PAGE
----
Jim Abbott on Travel
Postcards from Florida
January 7, 2012
If you don't like the weather in Florida, just wait 15 minutes: It'll change.
Winter arrived in Central Florida this past week, at least briefly, with temperatures that dared to drop into the 30s at night. Time to dust off the three cold-weather outfits and pull the blankets out of drawers.
Yet, a day before the cold front, it was sunshine and T-shirts in New Smyrna Beach — on the deck at JB's Fish Camp (jbsfishcamp.com), one of those rustic places that time forgot between the beach and the Indian River, about seven miles south of the Islander Resort, along south State Road A1A.
The JB's road trip with friends is a New Year's Day tradition, a way to flaunt Florida's temperate climate to Northern relatives grounded by some snowstorm. And, yes, even the beachy destination is capable of tossing a meteorological curve ball: One year, it was a torrential downpour, another was cold enough to chase us indoors from the riverfront deck.
I'd still highly recommend this laid-back vibe.
On New Year's Day, the aftermath of the previous night's party gives way to a morning-after quiet in the best sense of that notion. There's ample opportunity for lingering because the servers usually aren't in much hurry to turn around their tables. Yet there's already signs that this good idea is spreading: There were more folks than usual at the restaurant this year, and at one point I heard someone talking about an hour wait for an outside table.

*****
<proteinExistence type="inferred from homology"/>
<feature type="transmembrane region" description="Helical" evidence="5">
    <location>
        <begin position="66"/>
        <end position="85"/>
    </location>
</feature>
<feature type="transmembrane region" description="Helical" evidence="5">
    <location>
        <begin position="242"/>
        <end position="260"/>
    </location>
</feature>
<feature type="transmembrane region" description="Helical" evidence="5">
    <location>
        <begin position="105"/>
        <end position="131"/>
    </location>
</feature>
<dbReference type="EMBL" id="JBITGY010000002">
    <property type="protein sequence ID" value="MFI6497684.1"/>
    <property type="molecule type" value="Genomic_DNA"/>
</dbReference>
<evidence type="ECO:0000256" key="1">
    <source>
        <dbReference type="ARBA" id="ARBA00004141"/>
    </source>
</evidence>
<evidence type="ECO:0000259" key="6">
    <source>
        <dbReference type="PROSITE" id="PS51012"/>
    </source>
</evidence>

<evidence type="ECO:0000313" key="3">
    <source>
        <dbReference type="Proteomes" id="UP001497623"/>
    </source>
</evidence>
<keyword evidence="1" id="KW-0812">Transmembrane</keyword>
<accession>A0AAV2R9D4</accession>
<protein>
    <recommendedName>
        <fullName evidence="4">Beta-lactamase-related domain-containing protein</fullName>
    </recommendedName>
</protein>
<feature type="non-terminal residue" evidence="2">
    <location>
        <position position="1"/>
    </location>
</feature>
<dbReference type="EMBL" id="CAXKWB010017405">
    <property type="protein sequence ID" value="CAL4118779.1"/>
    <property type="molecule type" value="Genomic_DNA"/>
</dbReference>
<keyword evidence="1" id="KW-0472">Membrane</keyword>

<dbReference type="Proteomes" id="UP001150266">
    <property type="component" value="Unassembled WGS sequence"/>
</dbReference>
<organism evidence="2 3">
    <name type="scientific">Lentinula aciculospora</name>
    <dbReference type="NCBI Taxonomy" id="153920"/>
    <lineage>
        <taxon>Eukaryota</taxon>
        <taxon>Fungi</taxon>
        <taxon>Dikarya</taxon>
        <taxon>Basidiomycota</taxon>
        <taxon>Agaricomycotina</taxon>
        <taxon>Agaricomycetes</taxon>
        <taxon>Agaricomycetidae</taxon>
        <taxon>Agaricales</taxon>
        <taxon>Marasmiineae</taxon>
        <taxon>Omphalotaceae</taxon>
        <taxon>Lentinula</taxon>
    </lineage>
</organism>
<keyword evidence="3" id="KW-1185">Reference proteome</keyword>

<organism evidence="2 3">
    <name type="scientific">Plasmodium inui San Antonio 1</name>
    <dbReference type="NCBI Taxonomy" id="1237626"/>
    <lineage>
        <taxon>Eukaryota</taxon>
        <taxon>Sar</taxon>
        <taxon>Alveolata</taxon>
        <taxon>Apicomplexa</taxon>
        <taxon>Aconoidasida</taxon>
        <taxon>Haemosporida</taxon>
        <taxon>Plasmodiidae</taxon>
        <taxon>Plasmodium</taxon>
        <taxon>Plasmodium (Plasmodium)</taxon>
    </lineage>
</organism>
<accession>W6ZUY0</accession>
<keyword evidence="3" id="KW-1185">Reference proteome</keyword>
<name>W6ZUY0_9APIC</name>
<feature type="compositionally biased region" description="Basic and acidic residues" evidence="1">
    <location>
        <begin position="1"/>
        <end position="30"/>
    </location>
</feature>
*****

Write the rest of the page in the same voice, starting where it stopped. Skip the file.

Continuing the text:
But it's unhurried, right? That just offers more time to gaze at the kayaks on the river. This year, I noticed a new warning sign on the dock, urging caution for Hawaiian Monk Seals. That sounded made up to me, but there's always a very good chance of spotting dolphins frolicking in the water.
Before returning to the mainland, I took a quick spin down Flagler Avenue for a look at the ocean next to The Breakers restaurant. A renovation project has transformed the iconic boardwalk into a construction site surrounded by chain-link fence. The work began in November, timed to avoid interfering with the sea-turtle nesting season. It's scheduled to be done by May and the new area will feature improved restrooms (much needed) and improvements to the boardwalk and its pergola.
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